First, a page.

Individualsand households spending are tied to their income levels. In the caseof a normal good, a consumer will spend more on the product whenhis/her income increases (Lancaster, 2013). Alternatively, in thecase of an inferior good, consumers usually spend minimallyirrespective of an increase in their level of income or wage. Ifconsumers wage level is low, their spending would be reduced as theirpurchasing or buying power is substantially diminished. According toCowen (2015), a low level of purchasing power impacts the economynegatively as it largely depends on consumers’ spending.

InterestRates

Marketersshould understand the impact of the consumer choices on the level ofthe interest rates. Consumer purchasing power or propensity toconsume is greatly affected by the changes in the levels of interestrates (Thaler, 2013). Such factors like consumer confidence, economicstatus, and projected future rate changes affect consumer spending.If interest rates increase or decrease, consumer spending or savingcorrespondingly increase or decrease. The impact of changes ininterest rates largely depends on consumer attitude regarding thefeasibility of saving or spending in relation to the change.Consumers will likely increase their savings when interest ratesincrease as they anticipate higher rates of return (Cowen, 2015).

Furthermore,an increase in interest rates is usually followed by an increase ininflation. Hence, consumers will increase their spending if they areconvinced that the purchasing power of the dollar will depreciate dueto the inflation. The increase in customer spending can be attributedto decrease in interest rates (Bernanke, 2015). Low levels ofconsumer confidence about the future income prospects and possibilityof a depressed economy negatively impact consumer spending.Furthermore, reduced levels of consumer spending affect the demandfor products and services in the economy (Thaler, 2013).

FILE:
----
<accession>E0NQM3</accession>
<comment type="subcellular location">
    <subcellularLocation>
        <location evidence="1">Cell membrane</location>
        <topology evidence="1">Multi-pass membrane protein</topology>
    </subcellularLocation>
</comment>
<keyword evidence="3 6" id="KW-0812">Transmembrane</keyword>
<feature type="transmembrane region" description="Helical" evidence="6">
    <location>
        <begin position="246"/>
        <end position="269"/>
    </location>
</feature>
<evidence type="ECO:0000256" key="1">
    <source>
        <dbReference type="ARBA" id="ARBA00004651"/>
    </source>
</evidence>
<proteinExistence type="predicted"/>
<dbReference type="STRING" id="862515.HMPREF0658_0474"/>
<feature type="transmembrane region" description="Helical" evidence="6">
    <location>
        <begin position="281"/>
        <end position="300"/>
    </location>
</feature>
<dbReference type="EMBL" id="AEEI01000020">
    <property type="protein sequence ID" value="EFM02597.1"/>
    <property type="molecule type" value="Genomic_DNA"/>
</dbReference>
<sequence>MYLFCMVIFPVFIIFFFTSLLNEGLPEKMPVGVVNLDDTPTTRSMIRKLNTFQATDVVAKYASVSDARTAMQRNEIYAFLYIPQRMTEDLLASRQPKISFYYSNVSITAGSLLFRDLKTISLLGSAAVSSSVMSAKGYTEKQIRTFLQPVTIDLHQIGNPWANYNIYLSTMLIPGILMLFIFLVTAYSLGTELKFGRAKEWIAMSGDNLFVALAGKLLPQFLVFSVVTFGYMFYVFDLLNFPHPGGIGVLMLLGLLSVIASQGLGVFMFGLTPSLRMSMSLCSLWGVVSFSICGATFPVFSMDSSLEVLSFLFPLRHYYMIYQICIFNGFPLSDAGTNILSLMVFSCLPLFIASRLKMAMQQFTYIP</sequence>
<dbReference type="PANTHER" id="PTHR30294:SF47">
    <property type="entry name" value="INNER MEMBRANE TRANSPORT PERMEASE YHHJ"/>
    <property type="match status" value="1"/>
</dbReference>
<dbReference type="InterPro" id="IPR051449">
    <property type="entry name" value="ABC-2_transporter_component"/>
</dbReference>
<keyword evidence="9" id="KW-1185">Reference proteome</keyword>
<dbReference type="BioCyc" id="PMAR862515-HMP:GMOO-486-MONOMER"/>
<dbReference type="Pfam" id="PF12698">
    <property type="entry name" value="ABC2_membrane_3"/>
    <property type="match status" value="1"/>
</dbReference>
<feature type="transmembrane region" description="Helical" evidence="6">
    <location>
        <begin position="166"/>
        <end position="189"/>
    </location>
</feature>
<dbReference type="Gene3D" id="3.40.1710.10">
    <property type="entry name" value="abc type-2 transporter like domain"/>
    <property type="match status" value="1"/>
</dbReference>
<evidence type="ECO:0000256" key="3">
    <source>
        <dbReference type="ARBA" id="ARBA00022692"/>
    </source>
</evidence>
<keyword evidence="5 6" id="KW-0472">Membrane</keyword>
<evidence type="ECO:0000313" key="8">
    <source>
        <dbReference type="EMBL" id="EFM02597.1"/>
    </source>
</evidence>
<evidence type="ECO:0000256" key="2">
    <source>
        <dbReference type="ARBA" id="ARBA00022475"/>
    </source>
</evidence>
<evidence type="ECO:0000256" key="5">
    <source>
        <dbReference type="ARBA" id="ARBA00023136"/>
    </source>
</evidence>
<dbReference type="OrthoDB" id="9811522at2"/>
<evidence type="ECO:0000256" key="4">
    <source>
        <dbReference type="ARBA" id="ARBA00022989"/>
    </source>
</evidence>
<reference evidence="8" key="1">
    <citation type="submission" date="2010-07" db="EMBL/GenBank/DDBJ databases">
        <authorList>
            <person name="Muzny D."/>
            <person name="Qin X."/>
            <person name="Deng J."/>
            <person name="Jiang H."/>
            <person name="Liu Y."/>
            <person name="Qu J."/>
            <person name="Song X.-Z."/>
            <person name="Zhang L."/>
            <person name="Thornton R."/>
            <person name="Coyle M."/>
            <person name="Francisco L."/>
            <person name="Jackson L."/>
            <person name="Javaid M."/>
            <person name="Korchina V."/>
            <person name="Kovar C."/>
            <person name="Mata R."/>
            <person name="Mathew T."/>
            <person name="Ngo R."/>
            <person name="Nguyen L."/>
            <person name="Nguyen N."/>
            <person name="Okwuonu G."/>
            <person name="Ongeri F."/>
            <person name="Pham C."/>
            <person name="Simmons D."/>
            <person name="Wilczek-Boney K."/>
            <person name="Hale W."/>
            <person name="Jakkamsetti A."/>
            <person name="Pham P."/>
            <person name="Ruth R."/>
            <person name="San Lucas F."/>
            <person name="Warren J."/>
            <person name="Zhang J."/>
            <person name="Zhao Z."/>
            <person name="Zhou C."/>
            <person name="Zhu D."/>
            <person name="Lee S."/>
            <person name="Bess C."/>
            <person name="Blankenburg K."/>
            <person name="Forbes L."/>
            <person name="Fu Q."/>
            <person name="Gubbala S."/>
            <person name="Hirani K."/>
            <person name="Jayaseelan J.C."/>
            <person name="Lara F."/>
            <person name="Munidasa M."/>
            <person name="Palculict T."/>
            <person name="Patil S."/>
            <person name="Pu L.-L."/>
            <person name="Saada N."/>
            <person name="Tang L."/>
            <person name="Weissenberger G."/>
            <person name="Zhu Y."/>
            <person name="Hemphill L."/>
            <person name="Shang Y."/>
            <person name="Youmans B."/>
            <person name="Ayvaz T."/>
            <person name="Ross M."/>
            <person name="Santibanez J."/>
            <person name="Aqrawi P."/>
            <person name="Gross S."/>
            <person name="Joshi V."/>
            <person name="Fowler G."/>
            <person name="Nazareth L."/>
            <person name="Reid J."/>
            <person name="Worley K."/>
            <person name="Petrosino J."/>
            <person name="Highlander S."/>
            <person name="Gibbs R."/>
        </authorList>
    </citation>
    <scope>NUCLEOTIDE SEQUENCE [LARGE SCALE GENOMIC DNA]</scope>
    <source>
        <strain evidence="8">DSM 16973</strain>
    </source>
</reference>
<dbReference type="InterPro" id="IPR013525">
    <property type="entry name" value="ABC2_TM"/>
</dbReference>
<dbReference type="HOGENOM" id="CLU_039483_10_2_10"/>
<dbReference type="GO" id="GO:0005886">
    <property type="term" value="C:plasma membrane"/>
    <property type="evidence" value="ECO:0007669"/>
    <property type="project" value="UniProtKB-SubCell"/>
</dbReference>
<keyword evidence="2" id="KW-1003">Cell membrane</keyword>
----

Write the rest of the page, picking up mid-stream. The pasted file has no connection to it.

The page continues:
TheRole of Asymmetric Information

Asymmetricinformation refers to a scenario whereby one party in an economictransaction has superior information as compared to the other party(Erdem, 2013). A seller has more information than the buyer. Hence,it is likely that the seller will exploit the buyer since he lacksthe relevant knowledge or information. For example, Apple Inc.outsourced or offshored its production functions to China because ofthe availability of cheap labor to reduce its operational costs. TheiPhone cost almost $35 per unit to produce and then it retails thephone at $599. The consumers are unaware of such information.

Imperfectinformation discourages sellers and buyers from participating in themarketplace. For buyers, they become hesitant to participate if theyfail to determine the product’s quality (Trevisan, 2016). While,sellers can be reluctant to sell high-quality products since theycannot comprehensively attest the quality of the goods to the buyers.As buyers fail to determine the quality of goods they might not bewilling to purchase the goods at a high price. The case leads to athin market because of the imperfect information. The prevalentconditions affect the aggregate demand and supply. Hence, marketersmust strive to communicate adequate information about the ‘lemon’or the product with uncertain quality to increase its sales volume(Erdem, 2013). The company can introduce service contracts,warranties, money-back guarantees, as well as strengthening thereputation of the product to increase customer confidence and demand.